Besides entertaining viewers with top-notch acting, meticulously created era-appropriate settings, and amazing vintage fashions, AMC's "Mad Men" offers a full-color, multidimensional peek into the hottest businesses of the era.
Don Draper and company have hobnobbed with executives from Lucky Strike to Hilton Hotels to Dow Chemical, and pitched campaigns for everything from Clearasil to Cool Whip.
The fictionalized business-world flashbacks on "Mad Men" aren't just entertaining: From ketchup to cars to ladies' intimate apparel, they also provide real-world fodder for modern-day portfolios. Here's a look at a few great investment opportunities that are holding strong long after their talks with Don Draper's fictional advertising agency.
The past few seasons of "Mad Men" have seen Pete Campbell and company lobbying for the affections of Heinz (HNZ) -- a ketchup, beans, and sauces company that's trying to differentiate itself from plain old ketchup.
Oh, what a difference a few decades can make. Now you pretty much can't go to a restaurant without seeing a bottle of Heinz ketchup at a table.
The company's financials are as delicious as its condiments, with revenue jumping from $10.7 billion in 2011 to $11.6 billion in 2012. It also has more than $1 billion in free cash flow and a fat dividend payout of 67 percent, which means there's still room for it to expand.
On top of everything, Heinz recently attracted superstar investor Warren Buffett. In February the Oracle of Omaha bought a huge stake in the business in partnership with 3G, a Brazilian private equity firm. Looks like things have turned out quite tastily for this ketchup company.
Peggy Olson -- a copywriter for Don Draper and every feminist's hero --gets one of her first cracks at advertising through writing a new pitch for Playtex. Playtex, meanwhile, only wants ads that look like those of popular intimate apparel brand Maidenform (MFB).
Several decades later, Maidenform is still going strong. However, Playtex -- which produces apparel as well as feminine- and baby-care products -- has disappeared from the public market, with its brand being licensed to other companies like Hanesbrands (HBI) to produce.
Still, in Maidenform we see a strong play for investors. The company offers an array of contemporary intimate apparel, and judging from some of its financial statements, this is still a business that knows what its audience wants.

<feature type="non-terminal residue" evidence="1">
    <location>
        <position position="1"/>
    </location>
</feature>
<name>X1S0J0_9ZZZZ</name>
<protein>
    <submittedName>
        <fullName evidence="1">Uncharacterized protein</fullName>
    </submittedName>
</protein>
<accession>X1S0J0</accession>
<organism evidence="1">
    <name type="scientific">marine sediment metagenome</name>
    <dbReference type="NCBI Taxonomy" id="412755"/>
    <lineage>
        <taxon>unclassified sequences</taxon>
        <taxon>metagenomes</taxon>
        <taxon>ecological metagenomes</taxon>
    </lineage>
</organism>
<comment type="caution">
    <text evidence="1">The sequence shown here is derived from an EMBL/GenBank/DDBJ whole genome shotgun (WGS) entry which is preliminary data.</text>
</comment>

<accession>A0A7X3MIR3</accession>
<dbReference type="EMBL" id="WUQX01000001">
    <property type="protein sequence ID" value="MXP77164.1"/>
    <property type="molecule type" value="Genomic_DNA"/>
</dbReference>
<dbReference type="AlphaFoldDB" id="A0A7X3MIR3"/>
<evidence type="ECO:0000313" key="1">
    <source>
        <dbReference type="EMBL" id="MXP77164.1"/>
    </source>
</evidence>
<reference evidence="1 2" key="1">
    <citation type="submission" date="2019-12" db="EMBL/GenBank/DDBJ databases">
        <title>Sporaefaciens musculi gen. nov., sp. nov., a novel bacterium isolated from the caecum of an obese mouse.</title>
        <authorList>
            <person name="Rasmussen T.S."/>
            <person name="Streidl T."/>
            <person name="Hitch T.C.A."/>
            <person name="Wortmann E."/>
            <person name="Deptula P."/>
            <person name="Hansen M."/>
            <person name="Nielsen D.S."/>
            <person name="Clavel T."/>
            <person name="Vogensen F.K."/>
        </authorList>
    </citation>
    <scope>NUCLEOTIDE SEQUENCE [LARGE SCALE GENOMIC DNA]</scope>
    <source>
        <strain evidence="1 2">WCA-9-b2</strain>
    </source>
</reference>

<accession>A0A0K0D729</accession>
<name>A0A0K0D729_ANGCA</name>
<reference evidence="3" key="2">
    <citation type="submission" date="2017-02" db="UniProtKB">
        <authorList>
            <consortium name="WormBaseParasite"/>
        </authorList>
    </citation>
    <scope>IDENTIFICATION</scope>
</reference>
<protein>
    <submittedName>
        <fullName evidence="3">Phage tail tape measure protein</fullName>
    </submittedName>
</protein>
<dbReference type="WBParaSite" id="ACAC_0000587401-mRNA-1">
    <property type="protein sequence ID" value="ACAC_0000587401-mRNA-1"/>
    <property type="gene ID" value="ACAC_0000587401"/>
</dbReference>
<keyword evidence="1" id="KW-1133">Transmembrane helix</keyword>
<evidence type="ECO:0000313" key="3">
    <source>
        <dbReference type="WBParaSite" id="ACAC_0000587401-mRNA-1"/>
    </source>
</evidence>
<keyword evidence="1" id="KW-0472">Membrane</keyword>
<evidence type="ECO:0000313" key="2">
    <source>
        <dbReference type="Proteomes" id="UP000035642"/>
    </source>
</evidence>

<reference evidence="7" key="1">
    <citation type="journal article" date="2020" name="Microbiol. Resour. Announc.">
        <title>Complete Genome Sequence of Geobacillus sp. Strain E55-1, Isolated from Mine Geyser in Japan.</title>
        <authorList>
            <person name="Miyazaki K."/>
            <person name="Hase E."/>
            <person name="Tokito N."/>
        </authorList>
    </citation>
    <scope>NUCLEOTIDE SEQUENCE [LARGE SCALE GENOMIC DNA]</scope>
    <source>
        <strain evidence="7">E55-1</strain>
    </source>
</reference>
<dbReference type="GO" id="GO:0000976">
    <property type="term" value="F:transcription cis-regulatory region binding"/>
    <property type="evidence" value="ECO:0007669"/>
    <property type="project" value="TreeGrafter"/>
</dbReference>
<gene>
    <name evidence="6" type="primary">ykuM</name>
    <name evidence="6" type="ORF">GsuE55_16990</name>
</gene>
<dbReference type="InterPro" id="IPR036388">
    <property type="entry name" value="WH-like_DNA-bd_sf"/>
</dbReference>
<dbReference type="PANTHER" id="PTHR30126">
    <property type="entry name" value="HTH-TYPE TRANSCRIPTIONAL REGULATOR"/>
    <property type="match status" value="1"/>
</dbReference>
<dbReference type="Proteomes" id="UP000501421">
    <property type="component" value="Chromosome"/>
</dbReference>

Since 2008, annual revenue for the company has risen from $414 million to $600 million, a 45 percent increase. Maidenform also has a healthy $24 million in free cash flow. The company's total amount of assets ($436 million) more than doubles it total liabilities ($182 million). This is a brand that continues to stay stylish, even as times change.
The latest big account Don Draper is trying to snag is that of Chevrolet, a brand owned by General Motors (GM).
Since it was founded in 1908, this company has stayed in the limelight as an eponymous American automobile icon. But, like the rest of the industry, it has been through a few close calls and several fender benders. The company had been part of the Dow Jones Industrial Average since 1925, but after the economic hardships of 2009, it was dropped like a heavy sack of car parts.
By November 2010, however, GM raised $20.1 billion and unleashed the biggest IPO in history at that time. But the obstacles weren't cleared yet. In July 2012, GM saw its stock reach an all-time low of $19.36, after a 6 percent decrease in overall sales. The company has since rebounded, however, and its price has risen a triumphant 63 percent.
During the past quarter, the U.S. auto industry enjoyed an overall gain in sales of 8.5 percent, and GM was one of many companies that benefited from the improvement. Its annual sales have risen 1 percent since last year, and if that sounds like a small number, look at it this way: It raked in $152.2 billion.
The Mad-ness of It All
We haven't heard the last of it from Don Draper, and fans can only speculate how his story, and that of Sterling Cooper Draper Pryce, will end. But we do know which companies survived the whiz-bang pace of the 1960s. And investors can use that knowledge to give their portfolios a bit of "Mad Men" pizzazz.
Motley Fool contributor Caroline Bennett has no position in any stocks mentioned. The Motley Fool recommends General Motors and H.J. Heinz. Try any of our newsletter services free for 30 days.
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